Horses Pressure & Release Part 2

Pressure & Release Part 2

The reality is that many riders feel like they are begging for the horse to acknowledge them. Other folks’ approach is to “make” the horse do something through physical dominance; this fuels the horse’s defensiveness. Then there are riders who learn to work “around” the horse, limiting what they ask of them to avoid potential resistance or conflict.
None of these methods contribute to the horse or rider’s confidence, trust, respect, or partnership. So how do we fix it? With young or inexperienced horses, my philosophy is it is easier to prevent something from happening than try to fix it after the fact.
Horses are born sensitive, alert, aware, and curious. But often by the time you see a horse that has been ridden for a few years, they have “lost” a lot of those traits. So what happened? Often, through no ill will or bad intention, but rather a lack of quality equine education, many folks have handled their horses in a manner that has unintentionally taught the horse to ignore them, to be fearful of the human, and to feel defensive towards people in general.
How does this happen? Contributors that tend to quickly create mistrust, misunderstanding, and concern for the horse can include but are not limited to:
Professionals who prioritize quantity of task accomplishment with the horse, rather than quality and confidence-building training practices.
Trainers who feel time/financial/ego pressure to produce results and rush colts or inexperienced horses too fast or hard in their initial education, create a fear of the unknown.
Trainers send inexperienced horses home to inexperienced riders who “don’t know what they don’t know,” therefore the rider asks things of the horse that are overwhelming or over-face the horse.
A rider’s general lack of correct usage of aids creates a constant heaviness (all pressure and no release) combined with continual mixed signals and passive communication.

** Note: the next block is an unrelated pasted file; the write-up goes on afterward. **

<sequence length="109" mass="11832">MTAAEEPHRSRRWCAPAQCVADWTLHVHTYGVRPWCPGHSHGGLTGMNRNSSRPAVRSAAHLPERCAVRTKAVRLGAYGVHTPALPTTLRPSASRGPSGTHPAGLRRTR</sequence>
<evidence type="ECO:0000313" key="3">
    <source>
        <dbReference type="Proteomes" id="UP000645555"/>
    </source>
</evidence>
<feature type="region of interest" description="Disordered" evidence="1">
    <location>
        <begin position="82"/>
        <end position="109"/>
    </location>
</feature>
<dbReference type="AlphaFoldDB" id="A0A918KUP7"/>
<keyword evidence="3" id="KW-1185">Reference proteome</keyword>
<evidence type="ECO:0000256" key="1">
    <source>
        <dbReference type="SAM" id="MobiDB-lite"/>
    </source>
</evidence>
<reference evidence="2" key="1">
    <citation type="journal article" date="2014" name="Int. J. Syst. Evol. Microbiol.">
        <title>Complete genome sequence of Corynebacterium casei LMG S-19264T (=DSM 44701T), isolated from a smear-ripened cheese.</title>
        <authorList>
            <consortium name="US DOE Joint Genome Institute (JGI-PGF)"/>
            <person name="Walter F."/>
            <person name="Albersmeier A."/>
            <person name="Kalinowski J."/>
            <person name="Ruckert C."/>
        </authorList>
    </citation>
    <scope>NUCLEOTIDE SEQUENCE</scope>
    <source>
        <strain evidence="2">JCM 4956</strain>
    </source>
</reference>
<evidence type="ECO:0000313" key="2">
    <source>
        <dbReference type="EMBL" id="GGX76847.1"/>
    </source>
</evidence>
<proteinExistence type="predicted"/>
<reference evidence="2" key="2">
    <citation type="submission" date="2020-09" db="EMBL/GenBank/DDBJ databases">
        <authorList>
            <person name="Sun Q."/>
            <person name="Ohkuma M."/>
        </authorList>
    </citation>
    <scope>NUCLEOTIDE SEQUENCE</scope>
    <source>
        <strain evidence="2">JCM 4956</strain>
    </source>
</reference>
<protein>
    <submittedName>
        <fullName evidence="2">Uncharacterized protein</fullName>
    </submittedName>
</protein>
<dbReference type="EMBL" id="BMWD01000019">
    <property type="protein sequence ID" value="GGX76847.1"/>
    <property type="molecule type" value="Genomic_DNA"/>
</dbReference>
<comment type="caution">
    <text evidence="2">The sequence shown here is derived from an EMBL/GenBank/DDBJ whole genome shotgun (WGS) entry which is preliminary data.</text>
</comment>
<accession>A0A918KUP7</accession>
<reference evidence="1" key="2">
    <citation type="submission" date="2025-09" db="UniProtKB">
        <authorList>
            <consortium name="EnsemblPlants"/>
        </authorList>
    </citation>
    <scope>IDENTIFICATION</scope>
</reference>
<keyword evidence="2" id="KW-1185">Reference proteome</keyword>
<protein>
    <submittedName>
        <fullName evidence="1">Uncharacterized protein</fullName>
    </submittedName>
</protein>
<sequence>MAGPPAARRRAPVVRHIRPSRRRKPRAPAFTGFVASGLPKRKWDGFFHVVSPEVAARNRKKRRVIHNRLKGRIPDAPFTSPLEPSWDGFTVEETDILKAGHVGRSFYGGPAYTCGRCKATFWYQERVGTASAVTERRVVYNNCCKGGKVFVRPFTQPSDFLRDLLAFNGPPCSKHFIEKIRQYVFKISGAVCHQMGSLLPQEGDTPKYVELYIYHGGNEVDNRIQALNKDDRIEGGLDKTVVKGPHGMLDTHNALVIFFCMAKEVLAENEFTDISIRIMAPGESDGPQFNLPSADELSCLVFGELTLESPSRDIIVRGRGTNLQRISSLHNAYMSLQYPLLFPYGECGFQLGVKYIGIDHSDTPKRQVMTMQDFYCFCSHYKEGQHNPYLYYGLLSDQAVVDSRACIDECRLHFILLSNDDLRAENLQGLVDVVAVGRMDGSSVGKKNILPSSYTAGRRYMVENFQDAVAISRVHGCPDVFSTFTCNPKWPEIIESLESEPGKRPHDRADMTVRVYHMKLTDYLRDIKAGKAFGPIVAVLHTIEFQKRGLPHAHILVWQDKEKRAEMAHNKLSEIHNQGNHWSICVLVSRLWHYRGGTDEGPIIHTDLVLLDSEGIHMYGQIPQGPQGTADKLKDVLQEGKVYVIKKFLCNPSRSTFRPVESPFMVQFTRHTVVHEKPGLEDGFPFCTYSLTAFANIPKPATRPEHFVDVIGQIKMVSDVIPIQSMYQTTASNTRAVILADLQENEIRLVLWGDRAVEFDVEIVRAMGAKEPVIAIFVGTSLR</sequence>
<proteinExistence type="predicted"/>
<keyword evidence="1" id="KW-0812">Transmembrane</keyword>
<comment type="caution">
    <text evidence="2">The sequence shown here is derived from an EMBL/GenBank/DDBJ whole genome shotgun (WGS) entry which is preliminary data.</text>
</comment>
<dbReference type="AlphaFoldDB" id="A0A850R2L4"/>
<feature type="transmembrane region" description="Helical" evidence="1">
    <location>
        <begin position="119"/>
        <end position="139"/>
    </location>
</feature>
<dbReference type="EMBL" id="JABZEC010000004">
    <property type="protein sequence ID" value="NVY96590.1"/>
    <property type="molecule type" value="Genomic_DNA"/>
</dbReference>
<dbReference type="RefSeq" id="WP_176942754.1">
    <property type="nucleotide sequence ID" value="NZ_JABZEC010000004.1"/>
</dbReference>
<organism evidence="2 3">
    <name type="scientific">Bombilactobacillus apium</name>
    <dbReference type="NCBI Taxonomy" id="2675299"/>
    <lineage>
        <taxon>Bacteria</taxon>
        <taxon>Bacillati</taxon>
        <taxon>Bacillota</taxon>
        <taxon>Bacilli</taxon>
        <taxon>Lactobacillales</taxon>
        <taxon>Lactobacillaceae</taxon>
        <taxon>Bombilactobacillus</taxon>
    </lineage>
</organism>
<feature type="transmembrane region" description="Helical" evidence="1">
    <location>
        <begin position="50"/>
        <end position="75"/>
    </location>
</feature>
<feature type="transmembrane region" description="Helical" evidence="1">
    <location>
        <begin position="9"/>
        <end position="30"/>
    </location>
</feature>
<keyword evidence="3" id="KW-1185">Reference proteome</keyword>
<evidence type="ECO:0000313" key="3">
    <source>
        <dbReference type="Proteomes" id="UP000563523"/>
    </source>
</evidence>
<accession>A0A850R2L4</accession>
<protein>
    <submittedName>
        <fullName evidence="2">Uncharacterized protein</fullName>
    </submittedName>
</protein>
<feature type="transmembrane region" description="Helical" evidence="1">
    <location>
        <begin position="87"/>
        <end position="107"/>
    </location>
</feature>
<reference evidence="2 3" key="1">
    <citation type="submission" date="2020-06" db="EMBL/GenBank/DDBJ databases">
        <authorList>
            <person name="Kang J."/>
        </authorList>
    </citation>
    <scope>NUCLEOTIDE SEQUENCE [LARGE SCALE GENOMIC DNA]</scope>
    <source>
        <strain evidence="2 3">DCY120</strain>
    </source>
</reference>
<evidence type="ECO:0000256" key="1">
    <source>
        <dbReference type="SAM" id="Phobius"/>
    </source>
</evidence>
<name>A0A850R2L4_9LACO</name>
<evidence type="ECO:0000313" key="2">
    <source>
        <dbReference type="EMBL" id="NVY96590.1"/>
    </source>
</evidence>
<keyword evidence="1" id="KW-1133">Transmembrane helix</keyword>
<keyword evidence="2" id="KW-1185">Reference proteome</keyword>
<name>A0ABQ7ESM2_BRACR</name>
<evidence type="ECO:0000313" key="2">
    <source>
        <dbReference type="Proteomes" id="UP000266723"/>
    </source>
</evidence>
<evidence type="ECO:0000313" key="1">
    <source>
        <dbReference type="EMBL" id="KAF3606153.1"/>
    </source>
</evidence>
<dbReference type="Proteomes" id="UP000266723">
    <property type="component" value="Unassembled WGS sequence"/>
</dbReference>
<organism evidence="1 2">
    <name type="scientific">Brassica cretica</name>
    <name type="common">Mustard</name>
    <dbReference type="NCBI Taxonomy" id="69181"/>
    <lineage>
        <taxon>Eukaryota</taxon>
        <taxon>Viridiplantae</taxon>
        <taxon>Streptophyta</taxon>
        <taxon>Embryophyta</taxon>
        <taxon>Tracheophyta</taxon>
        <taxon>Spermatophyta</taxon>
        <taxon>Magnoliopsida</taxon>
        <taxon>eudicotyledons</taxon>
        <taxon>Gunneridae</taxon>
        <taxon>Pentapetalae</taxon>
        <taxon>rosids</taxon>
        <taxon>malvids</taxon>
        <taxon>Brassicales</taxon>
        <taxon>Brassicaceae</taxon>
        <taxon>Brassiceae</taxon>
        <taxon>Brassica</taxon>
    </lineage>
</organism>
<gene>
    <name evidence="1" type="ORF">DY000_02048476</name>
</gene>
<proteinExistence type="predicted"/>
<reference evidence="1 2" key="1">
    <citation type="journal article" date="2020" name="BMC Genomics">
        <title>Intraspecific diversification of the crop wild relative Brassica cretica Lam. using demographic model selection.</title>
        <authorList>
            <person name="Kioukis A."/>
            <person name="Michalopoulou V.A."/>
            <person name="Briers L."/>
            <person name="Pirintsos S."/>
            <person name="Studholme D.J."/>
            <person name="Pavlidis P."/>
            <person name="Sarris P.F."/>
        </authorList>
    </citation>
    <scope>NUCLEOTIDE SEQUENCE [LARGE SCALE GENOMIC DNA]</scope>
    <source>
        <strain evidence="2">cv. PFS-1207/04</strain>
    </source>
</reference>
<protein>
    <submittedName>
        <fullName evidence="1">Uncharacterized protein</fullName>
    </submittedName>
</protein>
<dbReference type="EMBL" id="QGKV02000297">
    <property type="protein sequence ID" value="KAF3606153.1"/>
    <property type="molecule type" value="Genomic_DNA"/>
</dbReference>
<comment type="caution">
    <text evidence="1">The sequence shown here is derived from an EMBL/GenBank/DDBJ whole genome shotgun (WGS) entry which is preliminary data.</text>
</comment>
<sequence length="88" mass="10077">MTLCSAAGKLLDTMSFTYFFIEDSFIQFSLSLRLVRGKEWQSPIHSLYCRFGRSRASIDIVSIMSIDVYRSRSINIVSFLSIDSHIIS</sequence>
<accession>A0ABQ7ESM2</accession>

A lack of physical release from the rider contributes to a mental disengagement from the horse. This is what I consider as overly desensitized horses or mentally “shut down.” They aren’t interested in participating, and they are only tolerating the human, leading to continual resistance towards the rider.
So what if you aren’t working a young horse, but an older experienced one, can he “come back” from the mental stress and physical pressures created by people? Absolutely.
It does not take long for the horse to recognize the immediate difference in a “conversation” focusing on refining his interpretation of pressure and release, defining clear boundaries and standards as to what behaviors will work and what won’t. The more the horse realizes his efforts lead to a release, the more mentally present and curious he becomes about what is being presented.
Horses can be forgiving animals, and can quickly adapt to specific, clear, and fair communication. Re-sensitizing the horse to being soft on the lead rope, leads to a softer response to the rein.
Following the feel (mental directability) and softening to pressure, should feel like the horse is “melting” towards wherever you first direct his thought, then his body, whether you’re on the ground or in the saddle. The horse should feel like putty, waiting for you to mold him however you’d like. Being a herd animal, he can be very willing to comply and adapt, if the rider is willing to educate themselves and learn how to support the horse through scenarios, rather than constantly challenge and critique his efforts.

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